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Tripping the Bardo with Timothy Leary: My Psychedelic Love Story Paperback – 4 Jul 2013
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Top Customer Reviews
In 1973 she hooked up with Timothy Leary who definitely knew how to 'score', telling Joanna that he ahd dreamed her up while in prison and that she was "the most intelligent woman in Europe". And initating her to the deeper aspects of LSD.
While Leary's own CONFESSIONS OF A HOPE FIEND "Learytells the story of his escape from jail and his time in Marocco Joanna's book continues from there meeting him during his stay in Switzerland. And following him on his hopeless and unrelaistic journey seeking refugee in Afghanistan.
From there on the story gets a nasty turn when Leary was 'kidnapped' and returned to jail and Joanna did all she could to get him free. Finally adopting the strategy of cooperation and turning snitches/informers. All done in a haze of drugs and sex. She could be called Hardcore-Smith. Apparently she never said no to any man at least not if he were powerful and influential enough. But also the many sexscenes are depicted in an honest way.
Even though she explicitly says she is not out to defame Leary he do come across as a person addicted to drugs and unable to rely on his inner strength without them.Read more ›
Most Helpful Customer Reviews on Amazon.com (beta) (May include reviews from Early Reviewer Rewards Program)
It narrates a time of tumultuous transformation in our culture shedding light on some of the major players of the times.( and the shadow of the times as well)
This is a story of , love, pain, excess, seeking, historical revelation , forgiveness and ultimately healing.
A good read.
This is the story we have been waiting for a long time, told from close within the inner circle of the mind- and soul-expanding experiments of brave people pushing the envelope for the rest of us. It is a revelation and an inspiration, the missing link that fills in many of the blanks of the written and anecdotal history of a remarkable time.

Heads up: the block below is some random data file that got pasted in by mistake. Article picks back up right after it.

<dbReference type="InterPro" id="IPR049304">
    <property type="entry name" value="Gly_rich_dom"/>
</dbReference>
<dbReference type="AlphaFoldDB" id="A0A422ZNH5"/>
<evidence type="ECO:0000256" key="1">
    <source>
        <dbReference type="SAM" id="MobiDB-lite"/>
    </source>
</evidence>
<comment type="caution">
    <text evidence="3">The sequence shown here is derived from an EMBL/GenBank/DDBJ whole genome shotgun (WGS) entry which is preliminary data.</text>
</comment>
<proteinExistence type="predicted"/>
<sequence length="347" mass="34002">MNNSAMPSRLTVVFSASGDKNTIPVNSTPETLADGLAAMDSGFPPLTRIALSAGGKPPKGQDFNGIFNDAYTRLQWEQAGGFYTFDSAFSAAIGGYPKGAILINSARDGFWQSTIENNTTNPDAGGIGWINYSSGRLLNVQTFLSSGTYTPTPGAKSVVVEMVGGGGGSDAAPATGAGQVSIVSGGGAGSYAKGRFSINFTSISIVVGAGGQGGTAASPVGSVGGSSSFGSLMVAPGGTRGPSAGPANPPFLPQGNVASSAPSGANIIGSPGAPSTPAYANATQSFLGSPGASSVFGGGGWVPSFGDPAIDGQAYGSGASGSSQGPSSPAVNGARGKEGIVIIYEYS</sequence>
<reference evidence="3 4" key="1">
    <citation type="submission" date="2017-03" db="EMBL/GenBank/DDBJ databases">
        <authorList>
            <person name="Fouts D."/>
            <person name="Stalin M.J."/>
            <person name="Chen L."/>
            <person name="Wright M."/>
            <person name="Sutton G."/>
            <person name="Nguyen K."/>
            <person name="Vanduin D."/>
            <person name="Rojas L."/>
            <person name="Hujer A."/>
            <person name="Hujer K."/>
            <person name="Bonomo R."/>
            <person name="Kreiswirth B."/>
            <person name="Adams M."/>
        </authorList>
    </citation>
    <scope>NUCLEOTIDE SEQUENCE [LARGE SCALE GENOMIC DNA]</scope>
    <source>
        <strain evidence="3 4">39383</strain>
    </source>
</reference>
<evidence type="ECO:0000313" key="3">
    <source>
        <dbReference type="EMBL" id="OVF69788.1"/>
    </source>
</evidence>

Thank you, Joanna Harcourt-Smith, for writing this, and for doing so in such a loving, informative, forgiving, and spiritually-imbued way. The book is not only beautiful...it is transporting.
The ability of Joanna Harcourt-Smith to reveal hidden essentials about Timothy Leary's character and substance, her relationship with Leary, the profound ways their lives intersected, and the roles they played in events of the time, set "Tripping the Bardo" apart from any book I've read on Leary, psychedelic experience, and the greater tapestry of events in which they were woven. It is a story of life, love, death, grief, intrigue, and revelation. More importantly, it is the prelude to the birth of Joanna's personhood, of the loving, caring, person who today hosts the vitally important Future Primitive podcast.
Joanna is unflinching with details of her life. Gutsy honesty permeates all aspects of this superbly written book, including her early life as a member of Europe's elite floating cultura, her love affair with Leary, her time as an informer on behalf of Leary to the F.B.I. and D.E.A., and the relationships with the various individuals who are the story's warp and weft. Joanna's candidness unravels tangles of deception that for 40 years have obscured some of the most significant events in human history.
Who was Timothy Leary? Harvard professor, psychedelic researcher, author, media hero, outlaw, prisoner, futurist, and wacky old man – such images of him are abundant. Little has been known, however, about his inner self, including the depth of his ability to flow with changes, the sincerity of his smile, and some of the psy-ops perpetrated on him in prison, which left him a bit broken.
Perhaps no one could reveal Leary’s soul with more insight than Joanna Harcourt-Smith – though she never makes such a claim, and portrays Leary in part as a mystery. Joanna’s own innate ability to dance and adapt linked her with Leary, who in many ways was her cosmic counterpart. The magic of this link manifested in the beginning of their relationship, their “49 Days of Clear Light,” when they were taking Sandoz LSD every day and Leary was simultaneously a media star and a fugitive being chased around Europe and Asia by various police agencies.